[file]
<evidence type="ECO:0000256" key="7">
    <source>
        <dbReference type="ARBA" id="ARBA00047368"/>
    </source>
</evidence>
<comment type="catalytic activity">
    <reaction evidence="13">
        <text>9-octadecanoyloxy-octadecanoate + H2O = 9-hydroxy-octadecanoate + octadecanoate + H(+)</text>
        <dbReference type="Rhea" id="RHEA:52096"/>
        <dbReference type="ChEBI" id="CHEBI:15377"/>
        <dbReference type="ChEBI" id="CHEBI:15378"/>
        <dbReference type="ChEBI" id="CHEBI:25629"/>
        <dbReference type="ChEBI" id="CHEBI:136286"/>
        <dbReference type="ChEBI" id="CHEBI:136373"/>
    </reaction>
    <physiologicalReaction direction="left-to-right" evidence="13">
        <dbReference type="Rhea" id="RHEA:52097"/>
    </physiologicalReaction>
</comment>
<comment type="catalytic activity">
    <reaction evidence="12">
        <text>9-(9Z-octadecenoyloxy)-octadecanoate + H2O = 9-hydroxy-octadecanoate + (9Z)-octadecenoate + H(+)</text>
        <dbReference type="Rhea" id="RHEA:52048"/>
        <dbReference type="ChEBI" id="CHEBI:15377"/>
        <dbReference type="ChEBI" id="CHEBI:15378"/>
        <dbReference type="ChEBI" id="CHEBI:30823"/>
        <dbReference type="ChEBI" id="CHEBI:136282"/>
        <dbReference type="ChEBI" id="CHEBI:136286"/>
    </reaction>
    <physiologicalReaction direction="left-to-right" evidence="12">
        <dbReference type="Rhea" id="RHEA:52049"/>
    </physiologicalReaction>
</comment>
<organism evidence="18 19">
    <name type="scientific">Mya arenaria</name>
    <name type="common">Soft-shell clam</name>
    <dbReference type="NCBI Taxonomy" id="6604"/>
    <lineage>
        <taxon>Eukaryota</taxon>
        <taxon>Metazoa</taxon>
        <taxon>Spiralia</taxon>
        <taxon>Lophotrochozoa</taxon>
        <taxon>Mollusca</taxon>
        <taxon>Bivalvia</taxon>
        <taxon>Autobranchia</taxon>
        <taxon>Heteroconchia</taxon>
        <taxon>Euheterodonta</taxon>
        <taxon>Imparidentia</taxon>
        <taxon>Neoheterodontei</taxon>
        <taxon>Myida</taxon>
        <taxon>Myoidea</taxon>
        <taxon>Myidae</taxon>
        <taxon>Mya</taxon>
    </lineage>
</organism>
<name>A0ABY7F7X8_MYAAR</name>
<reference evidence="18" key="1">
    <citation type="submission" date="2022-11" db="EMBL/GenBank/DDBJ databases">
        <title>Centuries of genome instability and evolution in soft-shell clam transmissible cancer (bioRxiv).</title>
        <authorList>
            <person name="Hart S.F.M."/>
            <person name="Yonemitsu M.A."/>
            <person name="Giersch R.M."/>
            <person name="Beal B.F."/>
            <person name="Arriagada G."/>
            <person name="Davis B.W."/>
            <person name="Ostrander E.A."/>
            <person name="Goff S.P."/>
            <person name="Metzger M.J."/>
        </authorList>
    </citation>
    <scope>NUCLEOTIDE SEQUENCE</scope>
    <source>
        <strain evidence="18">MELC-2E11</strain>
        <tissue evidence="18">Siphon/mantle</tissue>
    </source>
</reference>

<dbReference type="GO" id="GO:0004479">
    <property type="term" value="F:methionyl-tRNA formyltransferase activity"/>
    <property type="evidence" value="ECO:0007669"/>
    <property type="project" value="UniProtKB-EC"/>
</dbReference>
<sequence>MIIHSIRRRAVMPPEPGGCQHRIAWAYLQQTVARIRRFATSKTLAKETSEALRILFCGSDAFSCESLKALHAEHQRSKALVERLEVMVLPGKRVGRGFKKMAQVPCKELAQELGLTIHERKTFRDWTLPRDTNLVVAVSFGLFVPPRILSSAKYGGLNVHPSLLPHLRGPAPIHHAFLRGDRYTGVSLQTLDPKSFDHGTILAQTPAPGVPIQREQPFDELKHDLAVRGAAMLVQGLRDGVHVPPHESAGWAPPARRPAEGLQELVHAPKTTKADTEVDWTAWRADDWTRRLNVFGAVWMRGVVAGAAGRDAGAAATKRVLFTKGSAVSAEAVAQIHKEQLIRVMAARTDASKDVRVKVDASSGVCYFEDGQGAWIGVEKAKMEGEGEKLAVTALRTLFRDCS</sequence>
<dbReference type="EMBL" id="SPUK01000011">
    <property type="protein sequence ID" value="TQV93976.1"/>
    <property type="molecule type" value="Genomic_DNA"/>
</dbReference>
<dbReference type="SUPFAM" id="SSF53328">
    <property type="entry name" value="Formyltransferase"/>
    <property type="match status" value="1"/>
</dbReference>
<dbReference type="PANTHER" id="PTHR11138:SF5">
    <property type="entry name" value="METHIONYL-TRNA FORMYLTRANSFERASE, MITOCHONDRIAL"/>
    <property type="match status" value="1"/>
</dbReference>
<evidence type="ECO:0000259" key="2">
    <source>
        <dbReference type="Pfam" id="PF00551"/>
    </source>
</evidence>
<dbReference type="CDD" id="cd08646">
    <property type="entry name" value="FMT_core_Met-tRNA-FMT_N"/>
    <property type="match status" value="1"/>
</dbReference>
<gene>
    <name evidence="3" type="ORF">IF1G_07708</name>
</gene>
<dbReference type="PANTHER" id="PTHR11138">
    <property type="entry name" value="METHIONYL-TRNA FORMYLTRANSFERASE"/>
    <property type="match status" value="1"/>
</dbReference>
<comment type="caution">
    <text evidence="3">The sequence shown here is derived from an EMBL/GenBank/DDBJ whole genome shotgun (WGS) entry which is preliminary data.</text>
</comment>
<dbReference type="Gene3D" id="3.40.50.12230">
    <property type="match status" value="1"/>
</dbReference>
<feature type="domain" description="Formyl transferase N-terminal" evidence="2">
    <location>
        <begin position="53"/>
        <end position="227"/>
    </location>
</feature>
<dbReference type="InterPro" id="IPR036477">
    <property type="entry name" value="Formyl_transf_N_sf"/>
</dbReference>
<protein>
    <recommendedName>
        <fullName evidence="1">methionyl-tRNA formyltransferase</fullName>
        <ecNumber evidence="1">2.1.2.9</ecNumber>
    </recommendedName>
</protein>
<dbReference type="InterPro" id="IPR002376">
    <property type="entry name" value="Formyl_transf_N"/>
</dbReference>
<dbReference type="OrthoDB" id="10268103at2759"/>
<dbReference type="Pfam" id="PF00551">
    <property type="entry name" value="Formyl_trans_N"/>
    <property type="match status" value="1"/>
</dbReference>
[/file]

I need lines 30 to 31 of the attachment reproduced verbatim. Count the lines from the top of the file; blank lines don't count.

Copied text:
    <physiologicalReaction direction="left-to-right" evidence="12">
        <dbReference type="Rhea" id="RHEA:52049"/>